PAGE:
- Sturdy yet attractive slimline design
- Competitive price for an ultraportable
- Desktop-replacement performance
- Mini-dock, stylus and sleeve included
- Modest battery life
- Moderate (1,920x1,080) display resolution
- Poor upgradeability
We've often commented on Asus's apparently slavish devotion to mimicking the designs of Apple's MacBook range. But every now and then, the company manages to go that extra yard and actually beat Apple at its own game.
That's very much the case with the new ZenBook Flip S, which Asus claims is "the world's thinnest convertible laptop". The 10.9mm-thick Flip S isn't perfect, but it does provide an attractive ultraportable design to rival the 12-inch Apple MacBook, while also offering performance and features with which the MacBook can't compete.
Design and features
The design of the Flip S is certainly impressive. Its slimline aluminium casing measures just 10.9mm thick, but still feels sturdy enough to cope with life on the road (even without the protective sleeve that Asus includes for free).
A weight of 1.1kg means the Flip S is a little heavier than the MacBook (0.92kg), but that's mainly because Asus has opted for a larger 13.3-inch display, and there's no doubt that the Flip is one of the sleekest and most portable 13-inch laptops we've seen so far.
The display of the Flip S has other advantages too, being both touch-sensitive and reversible/convertible. You can fold it halfway back and use the keyboard as a stand if you want to sit back and give an impromptu presentation, or fold it all the way back and use it as a tablet for browsing the web or watching some streaming video.
We also liked the keyboard, which felt firm and responsive, despite the very thin keyboard panel. And one final bonus is the inclusion of a pressure-sensitive stylus that you can use in tablet mode.
We were a little disappointed that our review unit, priced at £1,299.95 inc. VAT; £1,083.29 ex. VAT, or $1,099, only had a full-HD (1,920x1,080) display, but the image is still very bright and colourful -- so much so that we were able to lower the brightness to just 40 percent during our battery tests, while still being able to view video on the BBC iPlayer perfectly well. Asus is also planning a model with a 4K display, although no price has been announced yet.
Connectivity is limited to a pair of USB-C ports, but Asus includes a 'mini-dock' adapter in the box that provides HDMI and USB-A interfaces, along with a USB-C pass-through connector so that you can continue to charge the laptop. It's a shame, though, that the adapter doesn't provide Ethernet for connecting to wired networks in the office. And, like its Apple counterpart, the Flip S is resolutely un-upgradeable. There are no direct sales via the Asus website either, so you can't choose any build-to-order upgrades at the time of purchase.
Price and performance
The main webpage for the Flip S notes that the laptop is available with either HD or 4K displays, and states that the Flip S is based on an Intel Core i7 processor with a TurboBoost frequency of 3.5GHz. However, our £1,299.99 (inc. VAT) review unit was actually based on a more modest Core i5-7200U running at 2.5GHz (or up to 3.1GHz with TurboBoost), along with 8GB of RAM and a 512GB SSD. In fact, Asus tells us that there are currently three configurations available in the UK, with the top-end Core i7-7500U option bringing the total price to £1,378.62 inc. VAT; £1,148.85 ex. VAT, US pricing TBC). Make sure you confirm the pricing and specification of the Flip S before buying.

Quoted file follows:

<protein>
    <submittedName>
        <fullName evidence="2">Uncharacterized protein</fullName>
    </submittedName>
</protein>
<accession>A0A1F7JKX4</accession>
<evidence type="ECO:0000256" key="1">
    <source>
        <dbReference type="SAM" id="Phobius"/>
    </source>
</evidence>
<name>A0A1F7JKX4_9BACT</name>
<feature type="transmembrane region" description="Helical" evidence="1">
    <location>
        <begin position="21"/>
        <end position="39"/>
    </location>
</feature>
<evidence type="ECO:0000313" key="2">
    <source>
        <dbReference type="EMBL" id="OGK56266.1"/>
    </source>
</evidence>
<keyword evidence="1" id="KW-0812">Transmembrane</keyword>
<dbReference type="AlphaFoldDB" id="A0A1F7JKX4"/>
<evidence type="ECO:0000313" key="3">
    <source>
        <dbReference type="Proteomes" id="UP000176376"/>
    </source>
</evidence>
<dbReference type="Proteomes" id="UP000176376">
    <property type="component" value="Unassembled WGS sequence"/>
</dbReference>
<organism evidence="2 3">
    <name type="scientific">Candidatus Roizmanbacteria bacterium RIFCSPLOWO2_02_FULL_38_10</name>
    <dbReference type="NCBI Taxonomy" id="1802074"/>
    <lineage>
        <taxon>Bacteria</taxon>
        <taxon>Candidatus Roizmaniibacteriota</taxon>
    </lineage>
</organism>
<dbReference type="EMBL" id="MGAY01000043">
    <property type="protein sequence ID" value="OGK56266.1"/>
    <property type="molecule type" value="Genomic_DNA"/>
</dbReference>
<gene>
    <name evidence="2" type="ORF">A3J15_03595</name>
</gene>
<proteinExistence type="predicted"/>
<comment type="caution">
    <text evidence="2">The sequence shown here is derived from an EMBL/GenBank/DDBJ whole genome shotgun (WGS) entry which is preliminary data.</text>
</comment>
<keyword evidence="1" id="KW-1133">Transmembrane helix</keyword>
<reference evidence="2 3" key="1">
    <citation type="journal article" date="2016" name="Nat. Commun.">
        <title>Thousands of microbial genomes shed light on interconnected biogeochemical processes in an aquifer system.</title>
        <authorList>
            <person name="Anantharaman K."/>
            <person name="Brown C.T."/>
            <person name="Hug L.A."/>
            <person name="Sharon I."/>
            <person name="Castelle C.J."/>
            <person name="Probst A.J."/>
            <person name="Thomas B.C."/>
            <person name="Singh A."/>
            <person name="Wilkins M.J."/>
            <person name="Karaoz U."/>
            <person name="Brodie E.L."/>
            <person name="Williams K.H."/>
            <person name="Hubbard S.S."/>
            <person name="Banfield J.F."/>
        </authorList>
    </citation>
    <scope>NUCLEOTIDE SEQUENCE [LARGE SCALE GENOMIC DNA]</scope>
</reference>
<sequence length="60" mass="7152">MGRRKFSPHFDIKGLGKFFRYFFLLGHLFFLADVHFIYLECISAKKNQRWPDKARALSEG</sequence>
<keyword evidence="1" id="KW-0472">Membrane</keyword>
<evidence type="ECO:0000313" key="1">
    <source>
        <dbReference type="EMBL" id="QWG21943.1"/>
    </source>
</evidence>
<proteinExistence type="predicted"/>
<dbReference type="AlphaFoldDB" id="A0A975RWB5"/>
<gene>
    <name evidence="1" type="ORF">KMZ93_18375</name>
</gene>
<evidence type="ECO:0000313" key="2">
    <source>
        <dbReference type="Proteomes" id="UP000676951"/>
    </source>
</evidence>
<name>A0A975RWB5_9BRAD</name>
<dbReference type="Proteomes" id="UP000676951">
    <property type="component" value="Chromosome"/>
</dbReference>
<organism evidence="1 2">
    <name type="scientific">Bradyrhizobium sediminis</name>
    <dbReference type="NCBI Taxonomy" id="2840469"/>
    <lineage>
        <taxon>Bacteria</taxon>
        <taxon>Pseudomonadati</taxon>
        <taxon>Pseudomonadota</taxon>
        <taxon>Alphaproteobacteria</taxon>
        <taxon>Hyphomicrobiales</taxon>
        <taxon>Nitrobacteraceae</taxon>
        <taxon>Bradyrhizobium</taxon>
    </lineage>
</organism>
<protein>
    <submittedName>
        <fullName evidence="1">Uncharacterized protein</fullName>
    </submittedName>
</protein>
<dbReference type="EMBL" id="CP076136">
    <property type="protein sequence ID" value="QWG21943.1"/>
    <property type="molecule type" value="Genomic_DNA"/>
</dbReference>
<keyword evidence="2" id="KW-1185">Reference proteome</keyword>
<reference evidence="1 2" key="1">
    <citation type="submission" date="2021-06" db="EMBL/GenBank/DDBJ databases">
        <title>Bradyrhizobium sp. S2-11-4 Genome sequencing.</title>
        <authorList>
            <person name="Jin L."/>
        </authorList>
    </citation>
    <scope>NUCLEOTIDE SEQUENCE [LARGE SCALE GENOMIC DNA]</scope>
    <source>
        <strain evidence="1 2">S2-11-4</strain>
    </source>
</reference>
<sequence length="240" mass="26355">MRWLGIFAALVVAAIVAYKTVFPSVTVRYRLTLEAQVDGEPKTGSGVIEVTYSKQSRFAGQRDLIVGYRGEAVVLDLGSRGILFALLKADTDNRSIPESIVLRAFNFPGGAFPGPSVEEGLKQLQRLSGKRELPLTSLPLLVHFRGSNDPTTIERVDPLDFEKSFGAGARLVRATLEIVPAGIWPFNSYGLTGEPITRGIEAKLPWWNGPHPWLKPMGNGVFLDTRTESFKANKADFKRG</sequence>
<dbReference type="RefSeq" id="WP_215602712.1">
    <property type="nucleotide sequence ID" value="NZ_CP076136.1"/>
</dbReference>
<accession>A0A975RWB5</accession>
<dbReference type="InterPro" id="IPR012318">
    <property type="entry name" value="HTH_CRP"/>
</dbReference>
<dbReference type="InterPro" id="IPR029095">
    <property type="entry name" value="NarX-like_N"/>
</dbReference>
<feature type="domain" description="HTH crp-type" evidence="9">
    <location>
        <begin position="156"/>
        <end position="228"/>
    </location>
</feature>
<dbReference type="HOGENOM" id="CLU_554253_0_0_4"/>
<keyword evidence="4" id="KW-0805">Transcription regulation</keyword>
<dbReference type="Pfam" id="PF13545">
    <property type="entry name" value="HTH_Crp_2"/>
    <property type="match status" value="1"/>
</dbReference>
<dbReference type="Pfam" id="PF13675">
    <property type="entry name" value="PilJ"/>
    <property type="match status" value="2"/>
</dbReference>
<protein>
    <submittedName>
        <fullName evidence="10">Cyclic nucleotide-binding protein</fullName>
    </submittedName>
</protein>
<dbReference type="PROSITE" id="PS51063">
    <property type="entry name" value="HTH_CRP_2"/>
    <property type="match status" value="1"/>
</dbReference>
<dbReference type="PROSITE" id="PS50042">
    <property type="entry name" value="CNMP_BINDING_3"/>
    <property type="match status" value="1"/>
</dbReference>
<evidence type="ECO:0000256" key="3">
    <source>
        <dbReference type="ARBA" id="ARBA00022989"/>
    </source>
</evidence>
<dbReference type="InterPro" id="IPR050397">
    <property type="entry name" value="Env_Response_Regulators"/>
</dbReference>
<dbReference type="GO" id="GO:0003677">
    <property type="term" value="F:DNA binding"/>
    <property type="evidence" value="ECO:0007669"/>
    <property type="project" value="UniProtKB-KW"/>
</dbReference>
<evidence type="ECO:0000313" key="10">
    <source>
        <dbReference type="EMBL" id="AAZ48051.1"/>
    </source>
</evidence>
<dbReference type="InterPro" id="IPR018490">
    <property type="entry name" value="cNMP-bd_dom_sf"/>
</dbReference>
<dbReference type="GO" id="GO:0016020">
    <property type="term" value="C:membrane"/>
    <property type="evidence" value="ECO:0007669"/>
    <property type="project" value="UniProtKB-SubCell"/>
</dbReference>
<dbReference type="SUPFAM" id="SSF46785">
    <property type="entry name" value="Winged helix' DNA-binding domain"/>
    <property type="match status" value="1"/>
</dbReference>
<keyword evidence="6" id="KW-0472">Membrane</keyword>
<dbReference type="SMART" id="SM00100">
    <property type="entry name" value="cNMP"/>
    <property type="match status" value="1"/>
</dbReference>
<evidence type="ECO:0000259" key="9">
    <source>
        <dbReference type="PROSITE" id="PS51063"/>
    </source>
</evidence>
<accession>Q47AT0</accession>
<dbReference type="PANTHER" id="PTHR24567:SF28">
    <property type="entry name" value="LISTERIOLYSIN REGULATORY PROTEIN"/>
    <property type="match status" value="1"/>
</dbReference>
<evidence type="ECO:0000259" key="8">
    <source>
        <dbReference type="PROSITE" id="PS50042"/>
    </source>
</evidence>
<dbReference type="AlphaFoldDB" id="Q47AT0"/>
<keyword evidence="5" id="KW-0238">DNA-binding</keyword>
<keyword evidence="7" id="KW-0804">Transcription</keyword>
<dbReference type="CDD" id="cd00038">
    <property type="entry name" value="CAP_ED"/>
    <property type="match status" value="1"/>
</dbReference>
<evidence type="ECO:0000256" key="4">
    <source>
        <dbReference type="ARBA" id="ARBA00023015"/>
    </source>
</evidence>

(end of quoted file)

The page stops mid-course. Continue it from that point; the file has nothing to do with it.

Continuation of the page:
Still, the Core i5 version of the Flip S performs well, producing single- and multi-processor scores of 3833 and 7343 with the Geekbench processor tests. And its score of 45.5fps with the Cinebench R15 OpenGL test is twice that of the Core M3-based MacBook. The solid-state drive performs well too, delivering write and read speeds of 1,590MB/s and 2,010MB/s respectively.
Our main concern is with battery life. claims 'up to 11.5 hours' from the Flip S's 39Wh two-cell lithium-polymer battery. But even with the display turned down to 40 percent brightness, we only got six hours 20 minutes of streaming video from the BBC iPlayer. Less intensive use would probably allow it to last through a full day at work, but note that we had a Core i5/HD configuration: a Core i7/4K model would place more demand on the battery.
There's much to admire about the Asus ZenBook Flip S. It's a light, slimline convertible laptop that will appeal to anyone who travels a lot, and proves that Asus can do more than simply cloning its rivals' designs. The price is comparable to that of rival ultraportables, while the bundled stylus and other accessories provide good value for money. With an attractive 13-inch display and desktop-level performance, the Flip S will make a good workhorse laptop for running Microsoft Office and other business software. If you're planning to run demanding workloads though, beware that battery life may suffer.
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